The steady expansion of urban areas and associated decline of inner-city environments is a national problem that continues to impact basic ecological functions essential to a healthy and productive society. Healthy trees and forests in urban areas contribute to improved air and water quality, watershed function, energy conservation and social well-being.
The Urban and Community Forestry Program provides technical, financial, educational, and research services to states, cities, and nonprofit groups so they can plant, protect, maintain, and utilize wood from community trees and forests to maximize environmental, social and economic benefits.
Forest Service Grants Impact Viewer
This map of the Northeastern and Midwestern United States documents the distribution of U.S. Forest Service urban forestry grants over time. This includes information about each grant’s recipients, purpose, amount, and contact person. Zoom in to see more detailed grant data. This map illustrates both the impacts of small State grants stemming from Federal investment and grant impacts at the landscape level. Communities in Developing Status have at least one component of professional staff, ordinances/policies, advocacy groups, or management plans that resulted from State technical assistance. Communities in Managing Status have all four components and are considered to be sustaining their urban natural resources.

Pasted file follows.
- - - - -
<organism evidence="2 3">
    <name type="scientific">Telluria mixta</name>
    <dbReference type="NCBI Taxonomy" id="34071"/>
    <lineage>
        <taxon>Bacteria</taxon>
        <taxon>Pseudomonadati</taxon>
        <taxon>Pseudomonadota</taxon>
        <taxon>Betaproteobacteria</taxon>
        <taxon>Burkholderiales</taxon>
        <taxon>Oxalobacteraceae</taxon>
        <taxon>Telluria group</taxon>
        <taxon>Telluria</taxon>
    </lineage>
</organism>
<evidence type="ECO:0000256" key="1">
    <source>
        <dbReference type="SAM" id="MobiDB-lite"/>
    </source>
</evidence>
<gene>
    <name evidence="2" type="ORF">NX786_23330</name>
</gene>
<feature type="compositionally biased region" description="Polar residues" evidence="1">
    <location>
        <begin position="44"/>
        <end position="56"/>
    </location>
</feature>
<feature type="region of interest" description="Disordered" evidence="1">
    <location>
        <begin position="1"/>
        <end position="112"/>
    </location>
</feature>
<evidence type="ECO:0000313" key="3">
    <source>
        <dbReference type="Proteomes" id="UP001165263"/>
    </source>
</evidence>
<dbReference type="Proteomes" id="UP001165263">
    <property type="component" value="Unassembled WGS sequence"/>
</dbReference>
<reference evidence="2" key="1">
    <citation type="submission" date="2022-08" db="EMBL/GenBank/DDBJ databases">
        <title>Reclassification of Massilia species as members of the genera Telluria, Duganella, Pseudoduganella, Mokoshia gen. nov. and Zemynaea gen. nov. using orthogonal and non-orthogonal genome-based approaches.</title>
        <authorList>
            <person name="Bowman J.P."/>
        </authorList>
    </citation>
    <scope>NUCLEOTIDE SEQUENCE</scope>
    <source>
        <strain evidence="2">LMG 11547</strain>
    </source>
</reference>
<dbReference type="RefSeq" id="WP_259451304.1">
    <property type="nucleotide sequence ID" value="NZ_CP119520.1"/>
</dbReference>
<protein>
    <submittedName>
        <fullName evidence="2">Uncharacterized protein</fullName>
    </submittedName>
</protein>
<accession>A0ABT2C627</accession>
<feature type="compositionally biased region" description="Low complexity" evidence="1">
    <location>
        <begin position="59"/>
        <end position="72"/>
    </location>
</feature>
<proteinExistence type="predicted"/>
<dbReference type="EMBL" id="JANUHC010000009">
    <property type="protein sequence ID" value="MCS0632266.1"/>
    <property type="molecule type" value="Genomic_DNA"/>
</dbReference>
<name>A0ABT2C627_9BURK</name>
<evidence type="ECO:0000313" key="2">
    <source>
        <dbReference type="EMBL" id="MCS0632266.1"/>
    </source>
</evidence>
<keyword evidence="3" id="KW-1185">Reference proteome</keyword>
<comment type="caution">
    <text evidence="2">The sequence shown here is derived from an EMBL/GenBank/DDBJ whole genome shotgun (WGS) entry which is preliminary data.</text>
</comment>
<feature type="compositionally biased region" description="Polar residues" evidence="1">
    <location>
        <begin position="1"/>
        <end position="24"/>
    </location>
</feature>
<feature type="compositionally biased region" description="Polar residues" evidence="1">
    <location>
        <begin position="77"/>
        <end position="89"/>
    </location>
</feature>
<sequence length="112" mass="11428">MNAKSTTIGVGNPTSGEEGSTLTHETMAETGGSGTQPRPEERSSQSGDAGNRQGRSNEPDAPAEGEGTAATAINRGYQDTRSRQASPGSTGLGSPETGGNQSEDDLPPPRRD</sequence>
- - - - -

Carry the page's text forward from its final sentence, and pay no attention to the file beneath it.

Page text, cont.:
We invite you to explore the links to federally supported State programs contained in the map above. As you will see, the partnerships created through state and local projects are contributing to an engaged public committed to building healthy and viable communities for themselves and future generations. The Northeastern Area field offices and Center links at right offer information specific to their geographic area, and a wealth of scientific tools and publications. Please contact us if you have specific questions or needs, firstname.lastname@example.org
Archive of State Accomplishment Reports
USFS Urban Forestry Research